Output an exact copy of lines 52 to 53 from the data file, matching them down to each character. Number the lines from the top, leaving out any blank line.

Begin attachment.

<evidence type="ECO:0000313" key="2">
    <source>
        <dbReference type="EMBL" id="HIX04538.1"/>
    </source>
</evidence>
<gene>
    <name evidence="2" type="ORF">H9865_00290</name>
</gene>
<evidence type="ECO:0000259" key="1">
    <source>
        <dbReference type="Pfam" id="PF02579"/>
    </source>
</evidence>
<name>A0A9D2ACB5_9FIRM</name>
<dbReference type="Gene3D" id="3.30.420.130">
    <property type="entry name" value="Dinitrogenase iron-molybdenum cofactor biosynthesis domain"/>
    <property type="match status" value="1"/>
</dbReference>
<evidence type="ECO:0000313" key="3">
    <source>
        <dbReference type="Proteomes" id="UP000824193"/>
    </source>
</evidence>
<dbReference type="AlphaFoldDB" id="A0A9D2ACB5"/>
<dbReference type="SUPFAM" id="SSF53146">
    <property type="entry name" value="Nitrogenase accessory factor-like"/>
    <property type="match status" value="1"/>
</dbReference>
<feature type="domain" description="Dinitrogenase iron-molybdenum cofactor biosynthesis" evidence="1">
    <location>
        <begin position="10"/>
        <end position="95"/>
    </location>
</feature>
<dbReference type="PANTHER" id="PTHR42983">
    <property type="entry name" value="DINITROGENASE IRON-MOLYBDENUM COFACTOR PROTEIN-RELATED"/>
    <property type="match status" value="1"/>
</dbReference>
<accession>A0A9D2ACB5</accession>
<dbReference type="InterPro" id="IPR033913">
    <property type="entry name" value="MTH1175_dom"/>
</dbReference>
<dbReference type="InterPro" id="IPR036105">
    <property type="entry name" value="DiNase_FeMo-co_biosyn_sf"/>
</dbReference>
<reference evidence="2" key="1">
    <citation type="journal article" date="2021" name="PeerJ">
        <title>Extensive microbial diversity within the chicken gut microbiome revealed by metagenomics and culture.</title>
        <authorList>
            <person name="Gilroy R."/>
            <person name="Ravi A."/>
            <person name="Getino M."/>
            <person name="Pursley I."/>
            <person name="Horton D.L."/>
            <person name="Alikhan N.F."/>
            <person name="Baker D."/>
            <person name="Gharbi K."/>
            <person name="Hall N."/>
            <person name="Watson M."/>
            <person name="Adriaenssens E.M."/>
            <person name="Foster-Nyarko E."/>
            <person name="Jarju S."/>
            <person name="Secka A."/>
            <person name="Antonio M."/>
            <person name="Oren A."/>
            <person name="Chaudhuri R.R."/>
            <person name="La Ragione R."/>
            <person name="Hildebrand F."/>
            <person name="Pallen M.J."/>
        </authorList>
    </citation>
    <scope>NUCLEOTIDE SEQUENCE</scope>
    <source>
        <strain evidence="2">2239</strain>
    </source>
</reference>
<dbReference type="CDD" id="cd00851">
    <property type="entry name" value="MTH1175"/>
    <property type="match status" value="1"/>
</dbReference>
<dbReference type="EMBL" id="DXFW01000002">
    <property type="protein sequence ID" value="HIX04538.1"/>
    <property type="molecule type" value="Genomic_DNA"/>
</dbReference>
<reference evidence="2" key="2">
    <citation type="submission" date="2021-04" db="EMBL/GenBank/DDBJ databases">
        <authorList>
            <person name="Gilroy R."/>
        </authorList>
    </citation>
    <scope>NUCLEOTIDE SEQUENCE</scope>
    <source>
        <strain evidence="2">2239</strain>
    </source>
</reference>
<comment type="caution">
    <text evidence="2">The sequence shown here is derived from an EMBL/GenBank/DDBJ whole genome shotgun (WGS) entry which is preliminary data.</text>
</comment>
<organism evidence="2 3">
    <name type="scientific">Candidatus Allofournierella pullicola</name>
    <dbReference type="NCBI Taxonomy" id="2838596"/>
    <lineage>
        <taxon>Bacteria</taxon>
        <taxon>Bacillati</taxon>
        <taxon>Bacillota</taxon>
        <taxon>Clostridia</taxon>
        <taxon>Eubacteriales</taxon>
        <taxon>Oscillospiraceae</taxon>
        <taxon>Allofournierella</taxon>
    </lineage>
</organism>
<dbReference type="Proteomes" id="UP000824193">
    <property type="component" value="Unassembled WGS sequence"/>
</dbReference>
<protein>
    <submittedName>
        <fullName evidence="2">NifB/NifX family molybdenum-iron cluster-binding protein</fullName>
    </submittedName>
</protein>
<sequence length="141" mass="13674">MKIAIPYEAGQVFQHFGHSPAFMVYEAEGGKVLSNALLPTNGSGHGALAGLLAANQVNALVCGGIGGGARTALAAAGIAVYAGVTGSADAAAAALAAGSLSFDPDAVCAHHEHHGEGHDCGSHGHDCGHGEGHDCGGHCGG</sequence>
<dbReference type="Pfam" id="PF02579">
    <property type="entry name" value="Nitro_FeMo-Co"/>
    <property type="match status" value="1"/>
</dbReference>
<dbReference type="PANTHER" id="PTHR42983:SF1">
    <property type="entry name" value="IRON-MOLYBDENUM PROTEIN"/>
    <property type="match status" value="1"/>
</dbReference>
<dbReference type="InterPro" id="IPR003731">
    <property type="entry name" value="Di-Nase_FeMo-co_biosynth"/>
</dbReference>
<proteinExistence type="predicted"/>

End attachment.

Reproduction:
            <person name="Getino M."/>
            <person name="Pursley I."/>